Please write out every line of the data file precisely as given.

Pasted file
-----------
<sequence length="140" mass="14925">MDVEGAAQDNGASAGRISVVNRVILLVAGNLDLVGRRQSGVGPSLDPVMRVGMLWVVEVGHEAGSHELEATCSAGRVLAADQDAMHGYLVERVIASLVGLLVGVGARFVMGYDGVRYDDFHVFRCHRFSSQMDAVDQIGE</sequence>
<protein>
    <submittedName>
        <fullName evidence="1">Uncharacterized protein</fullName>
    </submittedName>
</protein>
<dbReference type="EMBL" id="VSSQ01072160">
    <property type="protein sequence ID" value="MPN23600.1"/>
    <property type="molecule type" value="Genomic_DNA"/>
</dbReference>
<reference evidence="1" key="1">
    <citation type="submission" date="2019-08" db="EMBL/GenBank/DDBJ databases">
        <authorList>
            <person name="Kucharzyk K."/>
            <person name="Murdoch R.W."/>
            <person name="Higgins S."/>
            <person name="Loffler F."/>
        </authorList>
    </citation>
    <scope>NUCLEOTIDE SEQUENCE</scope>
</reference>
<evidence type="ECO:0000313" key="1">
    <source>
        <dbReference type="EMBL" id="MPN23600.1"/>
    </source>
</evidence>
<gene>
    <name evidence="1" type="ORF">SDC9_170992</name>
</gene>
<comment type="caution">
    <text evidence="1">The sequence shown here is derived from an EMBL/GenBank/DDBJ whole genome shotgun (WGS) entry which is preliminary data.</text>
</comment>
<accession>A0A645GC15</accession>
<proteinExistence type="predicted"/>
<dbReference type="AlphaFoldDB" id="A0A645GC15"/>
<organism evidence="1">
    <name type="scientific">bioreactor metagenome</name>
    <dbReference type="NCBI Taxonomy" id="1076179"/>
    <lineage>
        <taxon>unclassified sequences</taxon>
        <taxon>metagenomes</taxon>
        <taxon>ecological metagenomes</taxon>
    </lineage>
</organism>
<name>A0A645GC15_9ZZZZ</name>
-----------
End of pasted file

<sequence length="140" mass="14925">MDVEGAAQDNGASAGRISVVNRVILLVAGNLDLVGRRQSGVGPSLDPVMRVGMLWVVEVGHEAGSHELEATCSAGRVLAADQDAMHGYLVERVIASLVGLLVGVGARFVMGYDGVRYDDFHVFRCHRFSSQMDAVDQIGE</sequence>
<protein>
    <submittedName>
        <fullName evidence="1">Uncharacterized protein</fullName>
    </submittedName>
</protein>
<dbReference type="EMBL" id="VSSQ01072160">
    <property type="protein sequence ID" value="MPN23600.1"/>
    <property type="molecule type" value="Genomic_DNA"/>
</dbReference>
<reference evidence="1" key="1">
    <citation type="submission" date="2019-08" db="EMBL/GenBank/DDBJ databases">
        <authorList>
            <person name="Kucharzyk K."/>
            <person name="Murdoch R.W."/>
            <person name="Higgins S."/>
            <person name="Loffler F."/>
        </authorList>
    </citation>
    <scope>NUCLEOTIDE SEQUENCE</scope>
</reference>
<evidence type="ECO:0000313" key="1">
    <source>
        <dbReference type="EMBL" id="MPN23600.1"/>
    </source>
</evidence>
<gene>
    <name evidence="1" type="ORF">SDC9_170992</name>
</gene>
<comment type="caution">
    <text evidence="1">The sequence shown here is derived from an EMBL/GenBank/DDBJ whole genome shotgun (WGS) entry which is preliminary data.</text>
</comment>
<accession>A0A645GC15</accession>
<proteinExistence type="predicted"/>
<dbReference type="AlphaFoldDB" id="A0A645GC15"/>
<organism evidence="1">
    <name type="scientific">bioreactor metagenome</name>
    <dbReference type="NCBI Taxonomy" id="1076179"/>
    <lineage>
        <taxon>unclassified sequences</taxon>
        <taxon>metagenomes</taxon>
        <taxon>ecological metagenomes</taxon>
    </lineage>
</organism>
<name>A0A645GC15_9ZZZZ</name>